Toshiki Okada (Japanese: 岡田利規, born 1973) is a Japanese playwright, theater director, and novelist, founder of the theatrical company chelfitsch. He was awarded the 2008 Kenzaburō Ōe Prize for The end of the special time we were allowed (Japanese: わたしたちに許された特別な時間の終わり, Watashitachi ni Yurusareta Tokubetsu na Jikan no Owari), a book consisting of two novels. He is known for "his use of hyper-colloquial Japanese and his unique choreography."
Life and Career
Born in Yokohama in 1973, Okada formed the theatrical company chelfitsch in 1997. The name chelfitsch, a play on the English language word "selfish," is always written with a lowercase c. (In katakana it is written チェルフィッチュ.) Okada has directed all of the company's productions.
His work has received numerous honors and awards. Five Days in March, a play that juxtaposes a couple spending five days in a love hotel against the beginning of the Iraq War, won the 49th Kishida drama award in 2005. Air-Conditioner/Cooler was a finalist at the 2005 Toyota Choreography Awards, and Enjoy was presented in December 2006 at the New National Theatre Tokyo. His book The end of the special time we were allowed (Japanese: わたしたちに許された特別な時間の終わり, Watashitachi ni Yurusareta Tokubetsu na Jikan no Owari), published in February 2007, consists of two novels. One is a reworking of his play Five Days in March; the other, an earlier piece, is called Our Many Places (Watashitachi no Basho no Fukusu). The book received the 2008 Kenzaburō Ōe Prize. Besides awards and recognition for specific works, he also received the 2005 Yokohama Cultural Award / Yokohama Award for Art and Cultural Encouragement.
Besides directing his own plays, he has also directed Samuel Beckett's Cascando for the Tokyo International Arts Festival Beckett Centennial Memorial Festival, Kōbō Abe's Friends at the Setagaya Public Theater, and several workshop programs with theater students.
Okada's work is distinguished by its use of fragmented and abbreviated idiosyncratic language in the vernacular of Japanese in their twenties, which is deliberately inarticulate, drawn out and circular. Accompanying the broken phrases is the physical body language of the performers, made up of disjointed gestures and movements. The performers refer to themselves in the dialogue and their characters are often labelled only "Actor One", and with the same "character" played by more than one performer.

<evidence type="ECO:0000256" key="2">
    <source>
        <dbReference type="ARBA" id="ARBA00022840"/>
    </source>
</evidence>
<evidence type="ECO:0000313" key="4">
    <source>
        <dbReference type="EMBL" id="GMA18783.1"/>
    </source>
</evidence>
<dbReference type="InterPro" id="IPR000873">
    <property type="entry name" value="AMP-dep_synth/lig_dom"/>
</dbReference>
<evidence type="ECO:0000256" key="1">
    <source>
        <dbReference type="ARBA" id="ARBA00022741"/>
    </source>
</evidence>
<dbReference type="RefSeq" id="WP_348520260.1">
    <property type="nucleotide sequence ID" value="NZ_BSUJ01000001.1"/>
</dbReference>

A typical example is from the opening of Enjoy (2006), translated by Aya Ogawa:
ACTOR 1: We'll begin with Act One... This guy named Kato was riding the subway the other day, he was riding the Keio line and, he had an encounter then, when he sat next to... There were these two women who were talking, but... Kato had no intention of eavesdropping at all, of course but, while he was listening, to be honest, he... in the end, from the middle of the conversation, it did turn completely into eavesdropping but... you know how for text messaging they have those screen stickers that you put on your phone to keep your screen hidden from the person standing next to you, well there aren't such things for voices, so in a way, it's a little like too bad, you know, which may be like totally an excuse but.... but with that conversation, it was a little like no matter how you look at it, their voices were, clearly above and beyond what is a standard volume, I mean come on, was the way it seemed and that was because... on top of that the content of the conversation itself also like, would have piqued anyone's interest in this...
Works for the Stage
- On the Harmful Effects of Marihuana (2003)
- Five Days in March (2004)
- Air-Conditioner/Cooler (2004)
- The End of Toil (2005)
- Enjoy (2006)
- Freetime (2008)
- Hot Pepper, Air Conditioner, and the Farewell Speech (2009)
- We Are Someone Else Being Not Injured (2009)
- Three Women
- Zero Cost House (2012)
- Program for Five Days in March, On the Boards (Seattle), January 28–February 1, 2009.
- (Japanese) chelfitsch, official site. Accessed 5 December, 2011.
-  Pig Iron - Zero Cost House. Retrieved on 9 September, 2012.
- Interview on PerformingArts.jp website. Retrieved on 5 December, 2011.
- Full text available on AsymptoteJournal.com Retrieved on 5 December, 2011.
- chelfitsch, English-language portion of official site. Accessed 5 December, 2011.
- chelfitsch, official site